Freedom and The Demons

White Heron in Open Sky photography by Lisa Ernst

White Egret in Open Sky
photography by Lisa Ernst

I often encourage practitioners who are struggling, tied up in knots and feel stuck with nowhere to run, to surrender and put their heads in the mouth of the demon. Its one of my favorite teaching metaphors because its so vivid and unambiguous. From some this image draws stunned silence or a wince; from a few others a slight smile and a nod. Even though many practitioners reach an intellectual understanding, I’ve found that only a few fully experience the liberation that comes from an intimate view inside the demon’s mouth

This metaphor arises from an anecdote about the Tibetan yogi Milarepa.  Here’s the story from Tara Brach in her book, Radical Acceptance:

The great Tibetan yogi Milarepa spent many years living in isolation in a mountain cave. As part of his spiritual practice, he began to see the contents of his mind as visible projections. His inner demons of lust, passion, and aversion would appear before him as gorgeous seductive women and terrifying wrathful monsters. In face of these temptations and horrors, rather than being overwhelmed, Milarepa would sing out, “It is wonderful you came today, you should come again tomorrow … from time to time we should converse.”

Through his years of intensive training, Milarepa learns that suffering only comes from being seduced by the demons or from trying to fight them. To discover freedom in their presence, he has to experience them directly and wakefully, as they are.

In one story, Milarepa’s cave becomes filled with demons. Facing the most persistent, domineering demon in the crowd, Milarepa makes a brilliant move—he puts his head into the demon’s mouth. In that moment of full surrender, all the demons vanish. All that remains is the brilliant light of pure awareness.”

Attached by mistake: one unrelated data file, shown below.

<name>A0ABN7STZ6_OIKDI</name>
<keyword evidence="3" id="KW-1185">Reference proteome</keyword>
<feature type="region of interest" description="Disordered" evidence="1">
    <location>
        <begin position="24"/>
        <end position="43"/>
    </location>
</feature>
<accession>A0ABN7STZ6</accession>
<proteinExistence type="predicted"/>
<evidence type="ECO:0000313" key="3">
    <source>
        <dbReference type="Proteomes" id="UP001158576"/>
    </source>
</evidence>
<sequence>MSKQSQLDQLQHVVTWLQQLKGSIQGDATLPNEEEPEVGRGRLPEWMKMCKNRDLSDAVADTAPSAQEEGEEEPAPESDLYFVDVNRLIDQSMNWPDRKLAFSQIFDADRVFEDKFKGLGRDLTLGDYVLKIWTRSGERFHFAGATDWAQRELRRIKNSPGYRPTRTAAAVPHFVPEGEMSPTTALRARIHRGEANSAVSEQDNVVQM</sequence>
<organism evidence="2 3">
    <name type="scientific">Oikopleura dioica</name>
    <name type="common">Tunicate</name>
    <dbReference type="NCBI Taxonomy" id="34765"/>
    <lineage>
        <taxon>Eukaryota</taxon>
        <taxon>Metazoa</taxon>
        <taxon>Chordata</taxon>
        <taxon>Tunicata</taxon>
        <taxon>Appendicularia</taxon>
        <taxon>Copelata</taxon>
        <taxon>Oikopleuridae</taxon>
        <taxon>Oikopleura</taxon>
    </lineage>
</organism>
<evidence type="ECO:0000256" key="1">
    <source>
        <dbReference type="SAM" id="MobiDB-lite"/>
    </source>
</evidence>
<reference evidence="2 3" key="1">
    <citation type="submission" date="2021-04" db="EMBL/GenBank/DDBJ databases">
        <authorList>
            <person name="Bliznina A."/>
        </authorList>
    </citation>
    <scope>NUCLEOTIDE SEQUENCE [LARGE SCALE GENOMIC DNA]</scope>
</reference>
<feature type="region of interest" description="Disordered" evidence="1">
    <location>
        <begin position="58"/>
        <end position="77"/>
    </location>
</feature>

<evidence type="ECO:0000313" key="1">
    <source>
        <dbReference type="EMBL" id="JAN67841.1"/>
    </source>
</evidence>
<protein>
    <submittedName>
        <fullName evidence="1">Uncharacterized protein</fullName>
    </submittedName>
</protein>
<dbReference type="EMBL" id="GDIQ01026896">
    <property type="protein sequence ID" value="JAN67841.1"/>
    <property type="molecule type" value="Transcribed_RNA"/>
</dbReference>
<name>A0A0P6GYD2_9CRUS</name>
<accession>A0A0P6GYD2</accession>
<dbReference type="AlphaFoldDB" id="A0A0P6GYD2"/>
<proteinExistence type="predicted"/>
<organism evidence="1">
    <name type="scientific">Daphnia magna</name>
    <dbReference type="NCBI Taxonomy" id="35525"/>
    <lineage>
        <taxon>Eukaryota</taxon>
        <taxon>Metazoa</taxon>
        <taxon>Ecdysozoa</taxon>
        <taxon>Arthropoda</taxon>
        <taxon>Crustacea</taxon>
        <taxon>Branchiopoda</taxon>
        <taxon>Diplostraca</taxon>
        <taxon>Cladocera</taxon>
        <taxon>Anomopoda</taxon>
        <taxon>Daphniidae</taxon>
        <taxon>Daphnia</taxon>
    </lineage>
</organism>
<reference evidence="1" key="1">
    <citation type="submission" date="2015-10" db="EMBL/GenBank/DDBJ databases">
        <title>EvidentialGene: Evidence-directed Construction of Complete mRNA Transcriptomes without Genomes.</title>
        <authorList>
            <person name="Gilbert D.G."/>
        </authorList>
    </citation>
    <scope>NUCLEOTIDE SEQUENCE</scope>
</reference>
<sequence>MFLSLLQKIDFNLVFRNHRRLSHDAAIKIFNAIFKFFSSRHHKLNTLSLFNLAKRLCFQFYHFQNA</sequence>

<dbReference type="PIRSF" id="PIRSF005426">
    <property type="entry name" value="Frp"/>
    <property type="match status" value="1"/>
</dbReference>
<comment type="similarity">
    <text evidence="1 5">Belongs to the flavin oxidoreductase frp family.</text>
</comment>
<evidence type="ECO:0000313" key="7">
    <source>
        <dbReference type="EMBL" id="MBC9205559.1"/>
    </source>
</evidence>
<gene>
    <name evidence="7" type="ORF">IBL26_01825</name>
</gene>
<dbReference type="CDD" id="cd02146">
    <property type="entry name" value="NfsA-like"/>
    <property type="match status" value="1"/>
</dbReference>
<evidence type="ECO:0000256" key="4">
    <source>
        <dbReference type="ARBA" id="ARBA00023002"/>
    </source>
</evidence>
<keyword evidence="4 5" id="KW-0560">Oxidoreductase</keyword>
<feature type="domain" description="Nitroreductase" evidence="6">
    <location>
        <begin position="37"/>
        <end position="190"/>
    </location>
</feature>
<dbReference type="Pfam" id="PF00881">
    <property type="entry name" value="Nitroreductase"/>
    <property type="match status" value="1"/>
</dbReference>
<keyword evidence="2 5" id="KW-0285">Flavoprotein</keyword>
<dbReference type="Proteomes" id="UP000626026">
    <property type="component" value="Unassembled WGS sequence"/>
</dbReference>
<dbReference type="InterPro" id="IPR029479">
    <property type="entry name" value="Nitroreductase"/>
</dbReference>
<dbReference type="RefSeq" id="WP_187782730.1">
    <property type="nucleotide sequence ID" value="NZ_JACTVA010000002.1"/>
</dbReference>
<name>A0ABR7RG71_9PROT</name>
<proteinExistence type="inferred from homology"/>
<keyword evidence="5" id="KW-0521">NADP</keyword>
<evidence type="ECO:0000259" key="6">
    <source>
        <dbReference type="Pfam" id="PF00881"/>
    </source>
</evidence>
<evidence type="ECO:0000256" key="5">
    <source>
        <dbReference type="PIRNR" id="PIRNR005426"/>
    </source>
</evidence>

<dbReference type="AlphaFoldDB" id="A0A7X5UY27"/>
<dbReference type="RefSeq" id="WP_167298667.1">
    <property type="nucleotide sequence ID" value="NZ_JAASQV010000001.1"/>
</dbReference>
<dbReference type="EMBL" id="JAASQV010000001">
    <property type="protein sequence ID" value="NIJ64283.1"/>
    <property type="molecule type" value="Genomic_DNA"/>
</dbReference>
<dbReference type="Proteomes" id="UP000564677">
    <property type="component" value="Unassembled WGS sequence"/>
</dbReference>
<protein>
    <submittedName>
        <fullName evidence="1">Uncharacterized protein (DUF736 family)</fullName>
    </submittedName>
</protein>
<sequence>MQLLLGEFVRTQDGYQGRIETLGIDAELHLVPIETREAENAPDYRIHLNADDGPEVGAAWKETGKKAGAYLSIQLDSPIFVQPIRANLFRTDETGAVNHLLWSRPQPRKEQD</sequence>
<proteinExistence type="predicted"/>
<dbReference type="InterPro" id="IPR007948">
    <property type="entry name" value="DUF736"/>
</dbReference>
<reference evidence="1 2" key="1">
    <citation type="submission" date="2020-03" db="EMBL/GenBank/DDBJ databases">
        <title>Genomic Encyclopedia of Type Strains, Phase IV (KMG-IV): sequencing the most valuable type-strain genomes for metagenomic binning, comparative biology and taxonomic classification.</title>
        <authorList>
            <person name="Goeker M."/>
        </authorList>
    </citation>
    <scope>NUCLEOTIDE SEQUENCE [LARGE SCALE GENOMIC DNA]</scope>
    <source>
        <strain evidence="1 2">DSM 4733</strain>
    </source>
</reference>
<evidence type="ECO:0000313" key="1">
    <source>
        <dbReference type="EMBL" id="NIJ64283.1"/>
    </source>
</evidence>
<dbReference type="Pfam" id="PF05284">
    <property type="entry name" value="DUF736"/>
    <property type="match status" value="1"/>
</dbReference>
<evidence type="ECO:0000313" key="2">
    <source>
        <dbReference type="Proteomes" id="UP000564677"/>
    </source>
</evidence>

Most of us have ingrained responses to painful and difficult challenges. Usually these patterns involve resistance and struggle, which worsen our suffering.  As the noose tightens, the problems may grow into unfathomable monsters that we must avoid at all costs.  We create an “other” out of our suffering or we create an “I.” Either way, we start to view these conditions as problems we must solve or personal afflictions we must vanquish.

 As committed practitioners, over time we become more skilled at meeting these challenges. Gradually we’re less fearful of our demons, at least some of the time. We have the space to explore them with less reactivity, maybe inviting them in for tea once in a while. The intensity of our suffering diminishes and the demons disperse. Yet at other times, a particularly menacing demon may return, bearing down on us with full force. At moments like these we may feel that nothing can save us.

The demon is staring us in the face and we’ve got nothing to stop it. We’re sure the demon will devour us if we don’t find a way to protect ourselves or escape. Fear consumes us. At this juncture I’ve found that the full act of surrender, of putting my head in the mouth of the demon is the true way to freedom. It’s not really something I do as something I let go of. I release my need to survive, to protect or preserve the idea of myself in any form at all. I’m willing to let what I dread devour me.